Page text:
I still remember the moment on the eve of the 2016 U.S. Presidential election when I watched a news program covering both candidates’ rallies. The coverage of Hillary’s Clinton’s rally in Philadelphia flashed across the crowd in front of Independence Hall and then lingered on the stage where Secretary Clinton was joined by her husband, Bill, daughter and son-in-law, President Barack Obama and First Lady Michelle Obama to close out the event.
Next, the news program shifted to Donald Trump’s evening. The camera jumped from his earlier rallies to pictures of a crowd queued up in a long line that wound across a field, down a hill, behind a grove of trees, and off into the distance. The commentator said that the people had been waiting for hours as the camera showed them in the darkness, sporting hats and gloves, eager to wait as long as it would take to see their candidate speak.
Which was the more powerful story?
The one about the people, of course. Ironically, Donald Trump, who built his career on self-promotion, managed to shine the spotlight on the disenfranchised people he wanted to serve. He provided a target for their pent up emotions by bashing Nafta, immigration, and other policies. Sure, he commandeered the spotlight plenty himself, but his slogan, “Make America Great Again,” was about the country and its people. The people were the story and they won Trump the election.
The reason is simple: We see ourselves in stories that reflect our own journeys. A massive hoard of people across much of the United States saw themselves in Donald’s Trump story about the country and specific groups’ emotions, passions and plights. Hillary Clinton’s message, on the other hand, was about her capability, her experience, her stronger qualifications for the job.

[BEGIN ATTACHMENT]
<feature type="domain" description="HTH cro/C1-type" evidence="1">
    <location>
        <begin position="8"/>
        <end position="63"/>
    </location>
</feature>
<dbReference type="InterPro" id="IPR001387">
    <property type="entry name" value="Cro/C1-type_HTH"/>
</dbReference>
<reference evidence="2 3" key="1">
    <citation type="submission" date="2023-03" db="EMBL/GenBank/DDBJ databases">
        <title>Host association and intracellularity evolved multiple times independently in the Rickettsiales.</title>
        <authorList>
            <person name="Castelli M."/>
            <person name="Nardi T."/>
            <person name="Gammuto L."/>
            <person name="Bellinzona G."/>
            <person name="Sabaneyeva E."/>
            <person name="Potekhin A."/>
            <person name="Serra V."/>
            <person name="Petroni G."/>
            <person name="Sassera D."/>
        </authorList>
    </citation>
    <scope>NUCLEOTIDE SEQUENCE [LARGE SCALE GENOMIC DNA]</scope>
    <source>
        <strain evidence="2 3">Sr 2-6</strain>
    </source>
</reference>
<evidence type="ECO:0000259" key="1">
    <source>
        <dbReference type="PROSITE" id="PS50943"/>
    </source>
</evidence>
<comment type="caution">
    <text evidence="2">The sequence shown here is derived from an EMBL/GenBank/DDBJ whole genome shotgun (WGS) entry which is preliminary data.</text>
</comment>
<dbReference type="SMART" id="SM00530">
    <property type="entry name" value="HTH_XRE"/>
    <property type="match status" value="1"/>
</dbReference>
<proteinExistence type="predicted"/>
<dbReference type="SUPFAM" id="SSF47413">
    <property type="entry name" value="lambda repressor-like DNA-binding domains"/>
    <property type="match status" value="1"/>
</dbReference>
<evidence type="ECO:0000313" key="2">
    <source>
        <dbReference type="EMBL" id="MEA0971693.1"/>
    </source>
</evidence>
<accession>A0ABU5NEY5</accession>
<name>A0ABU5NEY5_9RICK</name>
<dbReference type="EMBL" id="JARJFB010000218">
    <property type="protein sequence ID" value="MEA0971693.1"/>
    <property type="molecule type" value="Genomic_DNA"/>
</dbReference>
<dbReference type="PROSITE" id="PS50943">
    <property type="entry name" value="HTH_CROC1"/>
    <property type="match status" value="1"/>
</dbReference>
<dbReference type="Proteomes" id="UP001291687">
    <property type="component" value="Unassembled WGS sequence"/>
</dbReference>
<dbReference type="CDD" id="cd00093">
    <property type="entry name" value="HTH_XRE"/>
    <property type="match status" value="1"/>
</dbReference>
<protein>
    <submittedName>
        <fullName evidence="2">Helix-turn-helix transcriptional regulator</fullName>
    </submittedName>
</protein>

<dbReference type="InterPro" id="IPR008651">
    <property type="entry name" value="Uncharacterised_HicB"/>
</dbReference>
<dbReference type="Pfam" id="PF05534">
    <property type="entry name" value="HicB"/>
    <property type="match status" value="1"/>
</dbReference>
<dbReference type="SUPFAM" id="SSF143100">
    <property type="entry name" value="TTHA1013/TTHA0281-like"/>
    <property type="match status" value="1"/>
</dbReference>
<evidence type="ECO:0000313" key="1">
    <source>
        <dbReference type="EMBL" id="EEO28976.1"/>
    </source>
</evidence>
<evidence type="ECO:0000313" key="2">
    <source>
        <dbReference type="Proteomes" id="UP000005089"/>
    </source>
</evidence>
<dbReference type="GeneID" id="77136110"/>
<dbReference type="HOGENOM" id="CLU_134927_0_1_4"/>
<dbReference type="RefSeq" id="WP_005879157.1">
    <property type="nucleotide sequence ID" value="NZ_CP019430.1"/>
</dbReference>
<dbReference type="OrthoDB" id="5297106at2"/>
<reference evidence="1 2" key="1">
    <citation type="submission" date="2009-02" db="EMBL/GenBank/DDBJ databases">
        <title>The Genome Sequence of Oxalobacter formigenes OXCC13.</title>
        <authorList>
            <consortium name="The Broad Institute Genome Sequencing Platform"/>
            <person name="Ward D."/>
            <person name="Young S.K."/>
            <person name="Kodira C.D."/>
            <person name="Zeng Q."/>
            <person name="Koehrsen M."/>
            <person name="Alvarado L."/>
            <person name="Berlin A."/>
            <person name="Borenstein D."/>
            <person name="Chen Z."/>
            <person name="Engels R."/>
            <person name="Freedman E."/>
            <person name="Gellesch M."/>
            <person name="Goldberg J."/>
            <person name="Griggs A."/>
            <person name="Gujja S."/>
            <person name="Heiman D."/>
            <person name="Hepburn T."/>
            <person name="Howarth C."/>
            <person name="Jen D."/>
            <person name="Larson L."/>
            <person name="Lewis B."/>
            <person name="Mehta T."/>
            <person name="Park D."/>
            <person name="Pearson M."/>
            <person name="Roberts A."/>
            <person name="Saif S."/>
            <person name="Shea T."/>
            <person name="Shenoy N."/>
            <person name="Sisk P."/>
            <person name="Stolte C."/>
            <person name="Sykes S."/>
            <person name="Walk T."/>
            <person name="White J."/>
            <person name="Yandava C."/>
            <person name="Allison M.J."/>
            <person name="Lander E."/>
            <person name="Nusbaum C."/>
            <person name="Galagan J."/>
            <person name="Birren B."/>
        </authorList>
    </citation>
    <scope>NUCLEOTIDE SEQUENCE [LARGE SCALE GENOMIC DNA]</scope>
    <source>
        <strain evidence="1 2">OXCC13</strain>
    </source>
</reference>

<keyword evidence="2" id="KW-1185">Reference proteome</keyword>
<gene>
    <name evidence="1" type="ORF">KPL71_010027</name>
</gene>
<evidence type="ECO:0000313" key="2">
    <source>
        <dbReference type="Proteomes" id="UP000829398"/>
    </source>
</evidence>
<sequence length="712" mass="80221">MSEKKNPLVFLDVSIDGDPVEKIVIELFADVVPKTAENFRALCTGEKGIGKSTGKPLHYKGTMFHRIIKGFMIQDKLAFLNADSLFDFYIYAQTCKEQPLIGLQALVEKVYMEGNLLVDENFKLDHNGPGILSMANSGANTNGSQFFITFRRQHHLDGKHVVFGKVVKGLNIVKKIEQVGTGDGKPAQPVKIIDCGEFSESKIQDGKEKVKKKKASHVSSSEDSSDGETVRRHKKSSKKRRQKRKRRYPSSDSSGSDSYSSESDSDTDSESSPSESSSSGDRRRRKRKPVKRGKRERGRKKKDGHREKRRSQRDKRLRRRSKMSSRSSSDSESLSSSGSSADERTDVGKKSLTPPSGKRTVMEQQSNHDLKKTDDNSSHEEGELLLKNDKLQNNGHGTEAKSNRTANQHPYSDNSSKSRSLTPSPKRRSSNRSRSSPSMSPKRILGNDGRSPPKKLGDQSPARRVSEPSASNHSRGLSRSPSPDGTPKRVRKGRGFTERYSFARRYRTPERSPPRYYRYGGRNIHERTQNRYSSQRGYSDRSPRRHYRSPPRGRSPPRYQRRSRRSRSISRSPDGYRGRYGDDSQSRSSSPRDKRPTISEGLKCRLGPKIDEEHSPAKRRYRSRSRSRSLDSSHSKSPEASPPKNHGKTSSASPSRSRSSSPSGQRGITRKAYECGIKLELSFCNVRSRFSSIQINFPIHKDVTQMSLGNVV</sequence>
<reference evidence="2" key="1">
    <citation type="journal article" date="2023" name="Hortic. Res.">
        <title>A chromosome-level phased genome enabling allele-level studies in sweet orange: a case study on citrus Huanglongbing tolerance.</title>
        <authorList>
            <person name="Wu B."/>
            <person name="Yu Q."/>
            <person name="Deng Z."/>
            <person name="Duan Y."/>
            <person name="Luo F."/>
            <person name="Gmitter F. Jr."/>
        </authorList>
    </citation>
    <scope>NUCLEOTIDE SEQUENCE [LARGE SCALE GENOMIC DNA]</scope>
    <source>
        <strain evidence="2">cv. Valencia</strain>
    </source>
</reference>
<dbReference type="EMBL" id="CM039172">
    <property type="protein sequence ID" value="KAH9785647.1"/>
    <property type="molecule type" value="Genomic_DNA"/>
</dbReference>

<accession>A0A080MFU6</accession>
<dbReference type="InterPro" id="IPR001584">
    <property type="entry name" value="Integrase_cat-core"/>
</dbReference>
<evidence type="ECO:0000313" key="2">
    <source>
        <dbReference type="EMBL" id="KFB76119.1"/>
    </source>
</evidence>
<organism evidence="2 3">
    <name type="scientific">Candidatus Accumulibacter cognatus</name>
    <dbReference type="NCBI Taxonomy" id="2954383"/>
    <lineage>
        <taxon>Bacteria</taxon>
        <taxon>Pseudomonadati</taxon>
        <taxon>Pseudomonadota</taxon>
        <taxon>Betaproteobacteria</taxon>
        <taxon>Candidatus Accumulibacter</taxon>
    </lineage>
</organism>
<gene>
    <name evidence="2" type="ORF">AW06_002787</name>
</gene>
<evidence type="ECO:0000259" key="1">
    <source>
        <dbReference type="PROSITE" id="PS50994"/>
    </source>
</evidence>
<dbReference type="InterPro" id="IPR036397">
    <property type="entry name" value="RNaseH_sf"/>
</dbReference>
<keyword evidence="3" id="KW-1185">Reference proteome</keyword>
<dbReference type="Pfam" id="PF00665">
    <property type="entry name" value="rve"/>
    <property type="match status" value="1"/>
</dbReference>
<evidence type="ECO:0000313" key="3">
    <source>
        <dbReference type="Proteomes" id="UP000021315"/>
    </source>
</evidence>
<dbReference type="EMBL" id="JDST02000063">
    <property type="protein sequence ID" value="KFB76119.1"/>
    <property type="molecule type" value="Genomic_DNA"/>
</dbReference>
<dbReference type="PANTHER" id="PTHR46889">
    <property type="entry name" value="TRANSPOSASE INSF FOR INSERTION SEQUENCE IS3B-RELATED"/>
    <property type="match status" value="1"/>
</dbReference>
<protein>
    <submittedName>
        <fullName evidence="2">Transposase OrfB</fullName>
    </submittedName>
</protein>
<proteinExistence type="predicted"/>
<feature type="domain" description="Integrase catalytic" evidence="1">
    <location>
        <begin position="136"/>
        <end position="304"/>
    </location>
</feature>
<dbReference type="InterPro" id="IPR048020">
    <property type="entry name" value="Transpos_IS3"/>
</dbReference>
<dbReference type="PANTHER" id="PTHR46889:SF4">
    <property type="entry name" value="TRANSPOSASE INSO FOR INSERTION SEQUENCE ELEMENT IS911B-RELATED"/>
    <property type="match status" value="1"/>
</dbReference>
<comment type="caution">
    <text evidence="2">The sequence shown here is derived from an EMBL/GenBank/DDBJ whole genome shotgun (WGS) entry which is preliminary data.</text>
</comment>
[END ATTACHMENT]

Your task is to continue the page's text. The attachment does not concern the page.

When you shape your marketing messages and content, do you start with a story about the audience you are trying to reach? Do you use details to describe their goals or challenges? I often refer to the Story Comes First method as a simple yet powerful concept for turning a brand’s message into moments that matter to its audience. It’s a matter of flipping your traditional message on its head. While it may be most comfortable to describe your product, service and solution to a problem, turn it around and pinpoint the audience problem, need or goal that your product or services solves.
This recipe works for corporate brands, non-profits, leaders and political candidates. The risk for brands that don’t point the spotlight on their audiences is that a competitor may tell their audience a story that captures their hearts and minds and votes. Donald Trump’s lack of political experience may have forced him to focus on the audience he wanted to serve and the country he wanted to save. By describing their problems, he set the stage to share his solutions.
In the end, most people think about themselves first and they look to stories that reflect their conditions. One brand lesson to remember from the election: If you’re spending time shaping, crafting and telling your brand’s story, you’re not spending enough time telling your target audience’s story – the message they really want to hear.